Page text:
to 2009 for the Bern University of Applied Sciences PV Lab test installation array that was monitored for the longest period.

Figure 4.94 shows that: (a) the solar generator kG and thus energy yield decreased slowly at first, but at an increasingly rapid rate after a number of years; and (b) lengthy periods of winter snow cover slowed the decrease in kG. The installation cleanings realized in 1998, 2002 and 2006 using a strong cleaning agent (Transsolv) successfully reversed most of the measured power loss. Prior to these cleanings, the power loss relative to the installation’s baseline state was around 10%, 12% and 8% respectively. When measurements were performed in the summer of 2002, a faulty solar generator

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Figure 4.93 Close-up of pollen – and insect – dropping-induced soiling of the solar generator in Figure 4.92 (framed Siemens M55 modules) during a lengthy springtime dry spell. The clearance between the cells and frames is extremely small (around 0 to 3 mm). Most of the soiling occurs just above the lower edge of the module

PV Sub-Plant West of BFH-TI in Burgdorf:
Generator correction factor in sunny season (April – October)

Figure 4.94 Solar generator correction factor kG for an array at the Bern University of Applied Sciences PV Lab installation, with the installation cleaning dates. The installation has horizontal framed M55 modules with a tilt angle of 30°, is located near a railway line and tends to become heavily fouled. The low baseline kG is partly attributable to the elevated DC power loss in this test installation relative to that of a normal PV system in the west array that was responsible for around 1% of the observed kG reduction was replaced. Cleaning in 1998 and 2006 eliminated 8% of the power loss in each year, and an additional 10% was eliminated via the 2002 cleaning. Part of the approximately 3% power loss incurred over a 12-year period appears to be irreversible, however, probably on account of (a) slight soiling that occurs soon after cleaning and (b) permanent changes in the glass surface properties at the soiled lower edges of the modules. Changes in the module cells and foil may also be a contributing factor in this regard.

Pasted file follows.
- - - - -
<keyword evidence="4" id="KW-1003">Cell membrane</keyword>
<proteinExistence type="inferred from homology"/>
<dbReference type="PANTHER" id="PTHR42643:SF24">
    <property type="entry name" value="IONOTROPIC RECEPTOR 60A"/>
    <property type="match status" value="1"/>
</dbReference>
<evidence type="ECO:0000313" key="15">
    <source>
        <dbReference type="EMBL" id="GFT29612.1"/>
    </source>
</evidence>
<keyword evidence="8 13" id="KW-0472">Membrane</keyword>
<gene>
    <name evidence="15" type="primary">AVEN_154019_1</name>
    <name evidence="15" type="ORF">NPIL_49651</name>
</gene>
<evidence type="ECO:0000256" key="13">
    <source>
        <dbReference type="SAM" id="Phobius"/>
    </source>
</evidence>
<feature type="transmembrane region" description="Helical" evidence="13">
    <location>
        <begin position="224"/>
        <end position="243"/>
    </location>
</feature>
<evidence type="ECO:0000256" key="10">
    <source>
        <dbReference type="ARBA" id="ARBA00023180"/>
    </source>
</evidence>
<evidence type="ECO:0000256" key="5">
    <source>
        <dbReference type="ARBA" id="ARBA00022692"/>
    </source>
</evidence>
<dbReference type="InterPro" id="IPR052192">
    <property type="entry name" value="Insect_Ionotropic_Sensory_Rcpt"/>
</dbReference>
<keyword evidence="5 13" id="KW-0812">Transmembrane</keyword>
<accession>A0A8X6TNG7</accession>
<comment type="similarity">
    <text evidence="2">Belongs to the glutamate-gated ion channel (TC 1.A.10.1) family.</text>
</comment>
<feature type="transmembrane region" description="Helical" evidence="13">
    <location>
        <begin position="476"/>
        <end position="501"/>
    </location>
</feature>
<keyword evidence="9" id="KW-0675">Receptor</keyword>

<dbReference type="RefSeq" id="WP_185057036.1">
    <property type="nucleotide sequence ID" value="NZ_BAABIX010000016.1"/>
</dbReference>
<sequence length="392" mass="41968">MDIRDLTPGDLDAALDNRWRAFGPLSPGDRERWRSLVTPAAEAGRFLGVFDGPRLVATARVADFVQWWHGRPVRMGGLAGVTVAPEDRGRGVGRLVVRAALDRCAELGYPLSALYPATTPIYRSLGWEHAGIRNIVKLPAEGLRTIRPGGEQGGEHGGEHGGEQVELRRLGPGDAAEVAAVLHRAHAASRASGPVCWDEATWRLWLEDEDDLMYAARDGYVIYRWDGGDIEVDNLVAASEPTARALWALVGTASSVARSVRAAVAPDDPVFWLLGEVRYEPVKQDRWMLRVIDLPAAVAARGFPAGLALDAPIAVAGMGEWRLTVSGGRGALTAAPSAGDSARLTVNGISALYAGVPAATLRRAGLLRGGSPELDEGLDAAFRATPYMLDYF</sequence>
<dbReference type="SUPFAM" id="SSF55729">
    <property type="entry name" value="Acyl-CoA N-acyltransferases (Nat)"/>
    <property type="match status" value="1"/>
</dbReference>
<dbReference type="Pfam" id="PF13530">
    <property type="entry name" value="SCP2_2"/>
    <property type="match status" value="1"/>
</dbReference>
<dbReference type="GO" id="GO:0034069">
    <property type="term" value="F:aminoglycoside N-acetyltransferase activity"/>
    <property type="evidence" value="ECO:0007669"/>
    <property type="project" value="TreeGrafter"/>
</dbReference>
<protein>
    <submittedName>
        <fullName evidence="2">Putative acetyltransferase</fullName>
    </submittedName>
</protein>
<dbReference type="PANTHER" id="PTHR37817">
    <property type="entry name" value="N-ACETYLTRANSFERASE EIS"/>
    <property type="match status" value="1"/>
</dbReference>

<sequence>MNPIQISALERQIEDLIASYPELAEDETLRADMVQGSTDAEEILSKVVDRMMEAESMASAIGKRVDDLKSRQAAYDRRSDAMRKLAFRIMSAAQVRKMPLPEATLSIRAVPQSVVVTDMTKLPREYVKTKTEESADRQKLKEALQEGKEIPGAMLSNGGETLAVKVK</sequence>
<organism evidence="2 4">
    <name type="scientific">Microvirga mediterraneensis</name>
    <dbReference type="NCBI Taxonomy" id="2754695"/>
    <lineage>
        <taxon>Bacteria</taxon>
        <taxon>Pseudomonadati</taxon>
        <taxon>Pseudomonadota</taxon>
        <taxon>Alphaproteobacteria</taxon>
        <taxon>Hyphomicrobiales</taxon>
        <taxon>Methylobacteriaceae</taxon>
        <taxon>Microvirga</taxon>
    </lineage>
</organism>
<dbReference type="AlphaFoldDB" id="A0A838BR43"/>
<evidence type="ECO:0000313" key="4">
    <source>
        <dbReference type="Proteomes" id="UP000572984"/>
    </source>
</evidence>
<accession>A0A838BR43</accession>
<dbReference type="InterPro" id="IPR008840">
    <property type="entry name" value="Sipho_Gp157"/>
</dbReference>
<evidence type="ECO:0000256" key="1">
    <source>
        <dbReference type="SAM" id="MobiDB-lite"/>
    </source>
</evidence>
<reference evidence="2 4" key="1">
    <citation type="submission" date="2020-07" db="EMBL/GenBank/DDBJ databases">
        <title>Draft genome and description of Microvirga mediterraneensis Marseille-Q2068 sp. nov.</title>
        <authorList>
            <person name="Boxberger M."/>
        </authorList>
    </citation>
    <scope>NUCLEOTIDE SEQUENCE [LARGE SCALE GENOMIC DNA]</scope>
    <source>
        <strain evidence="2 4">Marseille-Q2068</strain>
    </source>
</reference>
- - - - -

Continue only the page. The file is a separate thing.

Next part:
Soiling is less of a problem with: (a) vertically mounted modules as in Figure 2.44; (b) relatively large modules; and (c) 40°-50° tilt angles insofar as rainwater runoff is relatively robust (and thus has a stronger cleaning effect) and there is sufficient rainfall. At another installation located near a railway station and a heavily used railway line, after around 20 months of operation the installation’s vertically mounted modules exhibited a soiling-induced power loss of up to 7% [4.9]. Comparable power losses have been observed at other installations (for which no operating periods are indicated), in most cases ranging from 2 to 6% and in rare cases as high as 18% [4.8].

However, at steeper tilt angles, the cleaning effect of rainwater may be somewhat negated. Figure 4.95 displays the lower edge of a b = 65° and g = —61° module whose bottom solar cells exhibit appreciable expanses of deleterious moss and lichen.

Updated: August 8, 2015 — 7:03 am